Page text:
TSR: "There's a lot of disconnects there."
WOLF BLITZER: And more on our breaking news that we're following. Muqtada al- Sadr, the top anti-American radical Shiite cleric in Iraq heads to Iran. There are enormous security and political implications. We're going to go to Baghdad and speak with our Michael Ware and get the latest.
Stay with us. You're in THE SITUATION ROOM.
BLITZER: We're following breaking news here in Washington. Two sources confirming to CNN's Suzanne Malveaux over at the White House that Muqtada al-Sadr, the radical anti-American Shiite leader in Iraq, the leader of the Mahdi Army has fled to Iran, circumstances unknown. The sources telling our Suzanne Malveaux and other news organizations here in the United States that he fled some two to three weeks ago. Let's go to Baghdad. Michael Ware is joining us, our correspondent on the scene.
Michael, give us your sense of what potentially this means. These U.S. sources suggesting Muqtada al-Sadr has fled to neighboring Iran.
MICHAEL WARE, CNN CORRESPONDENT: Well, Wolf, it's 3 a.m. here in Iraq as this news is breaking. Clearly, it's very difficult to contact anybody. And frankly, what people in Washington are saying often bears little relation to what's really going on here on the ground.
So right now, it's only speculation that Muqtada has left. Has he left? If he did, did he flee, if so, for what reason? We have no idea right now, Wolf. Indeed, we were speaking to Muqtada's office in Najaf just a few days ago. They were certainly saying he was still in Iraq, in Najaf.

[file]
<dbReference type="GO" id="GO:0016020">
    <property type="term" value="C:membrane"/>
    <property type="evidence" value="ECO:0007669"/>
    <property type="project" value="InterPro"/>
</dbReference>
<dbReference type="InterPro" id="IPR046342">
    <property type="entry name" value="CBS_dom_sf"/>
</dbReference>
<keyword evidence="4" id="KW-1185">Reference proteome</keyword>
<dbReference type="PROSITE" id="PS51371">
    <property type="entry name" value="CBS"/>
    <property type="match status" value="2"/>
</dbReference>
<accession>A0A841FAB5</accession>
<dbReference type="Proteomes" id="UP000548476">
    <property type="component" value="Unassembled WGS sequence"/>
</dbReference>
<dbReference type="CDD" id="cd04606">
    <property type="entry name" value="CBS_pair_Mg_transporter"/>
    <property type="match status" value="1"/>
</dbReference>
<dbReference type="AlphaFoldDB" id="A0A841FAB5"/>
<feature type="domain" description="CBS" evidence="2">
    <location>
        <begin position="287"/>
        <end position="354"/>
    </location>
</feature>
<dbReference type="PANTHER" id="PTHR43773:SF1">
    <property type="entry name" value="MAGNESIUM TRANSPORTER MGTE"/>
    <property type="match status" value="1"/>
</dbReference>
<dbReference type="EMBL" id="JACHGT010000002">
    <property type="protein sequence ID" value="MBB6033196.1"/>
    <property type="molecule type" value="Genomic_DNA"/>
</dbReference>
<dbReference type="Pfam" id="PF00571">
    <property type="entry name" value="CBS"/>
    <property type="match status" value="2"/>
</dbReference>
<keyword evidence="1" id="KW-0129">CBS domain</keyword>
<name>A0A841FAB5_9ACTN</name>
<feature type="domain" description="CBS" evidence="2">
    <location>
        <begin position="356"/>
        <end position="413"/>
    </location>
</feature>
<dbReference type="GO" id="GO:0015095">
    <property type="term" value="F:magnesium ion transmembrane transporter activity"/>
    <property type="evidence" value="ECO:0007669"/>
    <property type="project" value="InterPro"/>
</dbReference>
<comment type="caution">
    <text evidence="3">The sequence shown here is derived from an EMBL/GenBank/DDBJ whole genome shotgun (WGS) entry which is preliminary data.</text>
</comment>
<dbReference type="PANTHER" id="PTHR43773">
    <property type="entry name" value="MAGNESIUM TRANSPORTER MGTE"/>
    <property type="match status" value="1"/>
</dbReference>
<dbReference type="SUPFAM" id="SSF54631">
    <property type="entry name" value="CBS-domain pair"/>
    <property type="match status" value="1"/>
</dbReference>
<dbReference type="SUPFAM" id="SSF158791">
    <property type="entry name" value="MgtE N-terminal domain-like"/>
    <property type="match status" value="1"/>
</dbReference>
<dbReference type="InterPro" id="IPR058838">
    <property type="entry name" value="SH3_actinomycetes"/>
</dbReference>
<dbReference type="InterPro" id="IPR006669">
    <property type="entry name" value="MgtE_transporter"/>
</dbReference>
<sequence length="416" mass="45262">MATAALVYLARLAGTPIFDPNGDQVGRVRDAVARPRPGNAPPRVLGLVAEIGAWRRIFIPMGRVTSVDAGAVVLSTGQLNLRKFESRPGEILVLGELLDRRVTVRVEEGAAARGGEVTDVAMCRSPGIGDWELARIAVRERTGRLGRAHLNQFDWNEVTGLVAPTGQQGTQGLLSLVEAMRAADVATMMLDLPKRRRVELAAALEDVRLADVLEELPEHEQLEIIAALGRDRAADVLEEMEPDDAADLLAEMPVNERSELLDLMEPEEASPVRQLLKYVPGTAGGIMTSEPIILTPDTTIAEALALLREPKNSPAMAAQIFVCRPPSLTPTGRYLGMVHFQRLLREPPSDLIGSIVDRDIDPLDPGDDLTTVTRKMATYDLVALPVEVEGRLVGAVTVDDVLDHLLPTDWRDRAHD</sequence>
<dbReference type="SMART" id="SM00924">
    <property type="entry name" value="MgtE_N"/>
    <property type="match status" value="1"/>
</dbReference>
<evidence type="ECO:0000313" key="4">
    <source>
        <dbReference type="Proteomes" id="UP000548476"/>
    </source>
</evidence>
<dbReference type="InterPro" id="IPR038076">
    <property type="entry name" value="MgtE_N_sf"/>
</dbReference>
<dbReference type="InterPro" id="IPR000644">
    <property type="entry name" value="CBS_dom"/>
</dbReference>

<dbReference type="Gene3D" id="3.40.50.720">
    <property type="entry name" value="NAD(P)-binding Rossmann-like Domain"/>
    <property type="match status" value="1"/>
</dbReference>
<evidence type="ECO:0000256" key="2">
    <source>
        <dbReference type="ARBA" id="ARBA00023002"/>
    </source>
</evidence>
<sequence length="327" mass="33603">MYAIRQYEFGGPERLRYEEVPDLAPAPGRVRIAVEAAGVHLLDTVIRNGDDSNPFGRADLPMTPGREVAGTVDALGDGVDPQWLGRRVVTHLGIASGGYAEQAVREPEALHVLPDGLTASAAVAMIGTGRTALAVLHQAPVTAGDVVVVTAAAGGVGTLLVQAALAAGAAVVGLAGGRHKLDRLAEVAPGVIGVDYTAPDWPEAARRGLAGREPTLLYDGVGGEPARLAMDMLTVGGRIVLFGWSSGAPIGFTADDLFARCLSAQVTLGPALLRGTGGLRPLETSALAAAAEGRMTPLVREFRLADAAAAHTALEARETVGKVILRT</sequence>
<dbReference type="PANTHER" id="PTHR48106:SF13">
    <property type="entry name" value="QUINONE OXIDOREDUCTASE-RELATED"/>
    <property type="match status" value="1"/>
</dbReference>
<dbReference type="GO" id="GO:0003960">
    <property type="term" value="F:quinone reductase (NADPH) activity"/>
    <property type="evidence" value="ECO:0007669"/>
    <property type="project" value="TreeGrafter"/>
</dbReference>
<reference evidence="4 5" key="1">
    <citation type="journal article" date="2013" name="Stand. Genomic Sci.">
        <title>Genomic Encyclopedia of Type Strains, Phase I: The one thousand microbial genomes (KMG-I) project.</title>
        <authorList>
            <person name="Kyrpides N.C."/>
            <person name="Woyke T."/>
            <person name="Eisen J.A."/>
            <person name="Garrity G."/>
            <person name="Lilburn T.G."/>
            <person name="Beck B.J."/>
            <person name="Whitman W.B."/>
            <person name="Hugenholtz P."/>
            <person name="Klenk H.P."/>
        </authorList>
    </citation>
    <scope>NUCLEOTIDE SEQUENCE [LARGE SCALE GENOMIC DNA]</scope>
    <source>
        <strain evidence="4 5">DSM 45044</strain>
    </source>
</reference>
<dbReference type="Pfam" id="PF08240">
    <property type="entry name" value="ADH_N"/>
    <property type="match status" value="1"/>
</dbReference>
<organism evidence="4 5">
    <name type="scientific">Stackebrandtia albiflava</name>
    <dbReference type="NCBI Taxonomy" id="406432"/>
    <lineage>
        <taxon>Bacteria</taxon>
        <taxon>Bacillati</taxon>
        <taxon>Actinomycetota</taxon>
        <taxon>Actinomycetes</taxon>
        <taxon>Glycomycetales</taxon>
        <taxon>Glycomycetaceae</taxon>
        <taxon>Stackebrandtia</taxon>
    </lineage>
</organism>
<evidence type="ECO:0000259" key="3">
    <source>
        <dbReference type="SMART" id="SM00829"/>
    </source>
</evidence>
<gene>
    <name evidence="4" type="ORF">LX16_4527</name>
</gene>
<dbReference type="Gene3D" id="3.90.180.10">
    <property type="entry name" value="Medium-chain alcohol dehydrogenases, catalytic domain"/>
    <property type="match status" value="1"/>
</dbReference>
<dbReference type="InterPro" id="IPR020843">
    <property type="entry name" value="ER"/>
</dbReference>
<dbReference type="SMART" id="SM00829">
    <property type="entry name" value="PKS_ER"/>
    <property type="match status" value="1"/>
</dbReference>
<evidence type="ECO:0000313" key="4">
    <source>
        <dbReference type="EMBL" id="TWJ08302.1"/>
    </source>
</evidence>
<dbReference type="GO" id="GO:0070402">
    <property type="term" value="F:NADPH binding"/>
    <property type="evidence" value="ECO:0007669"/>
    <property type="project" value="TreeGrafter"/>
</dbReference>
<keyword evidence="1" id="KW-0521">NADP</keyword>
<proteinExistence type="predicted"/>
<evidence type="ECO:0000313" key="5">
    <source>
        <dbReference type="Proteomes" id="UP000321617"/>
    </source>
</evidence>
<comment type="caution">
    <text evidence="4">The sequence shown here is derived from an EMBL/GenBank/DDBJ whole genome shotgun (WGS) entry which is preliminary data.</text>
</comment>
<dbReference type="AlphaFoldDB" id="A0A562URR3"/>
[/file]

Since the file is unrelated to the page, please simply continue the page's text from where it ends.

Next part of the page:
We have sources close to his party who this evening were saying that they had heard this rumor a couple of days ago. They spoke to Muqtada's people. They were told also that he was here in Iraq, in Najaf. Now you would expect them to tell you this if he's fled, but you would also expect them to tell you this if he's here.
Either way, at the end of the day, what's it really mean? Is he running in flight for fear of the Baghdad security plan? I think that's most unlikely. I don't think Muqtada himself, his personal safety or freedom is really threatened politically or militarily by the Baghdad security plan. Indeed, if he does go to Iraq, does it weaken his power base?
I suspect not. I think it will put stress on it, but Osama bin Laden is in hiding and al Qaeda is still thriving. We see abu Hamza, the leader of al Qaeda in Iraq on the run constantly. His organization doesn't skip a beat. I suspect that if Muqtada has gone to Iran for whatever reason, for whatever period, we'll not see the end of the Mahdi militia or the Sadr political movement.
BLITZER: In other words, potentially he may have just made a visit, a business visit to Iran along the lines of other Iraqi leaders, Muqtada al-Sadr, the president of Iraq, Jalal Talabani, all of them have at one point or another gone to Teheran for a visit, and it's potentially possible he may have just gone over to check in with Iranian leaders.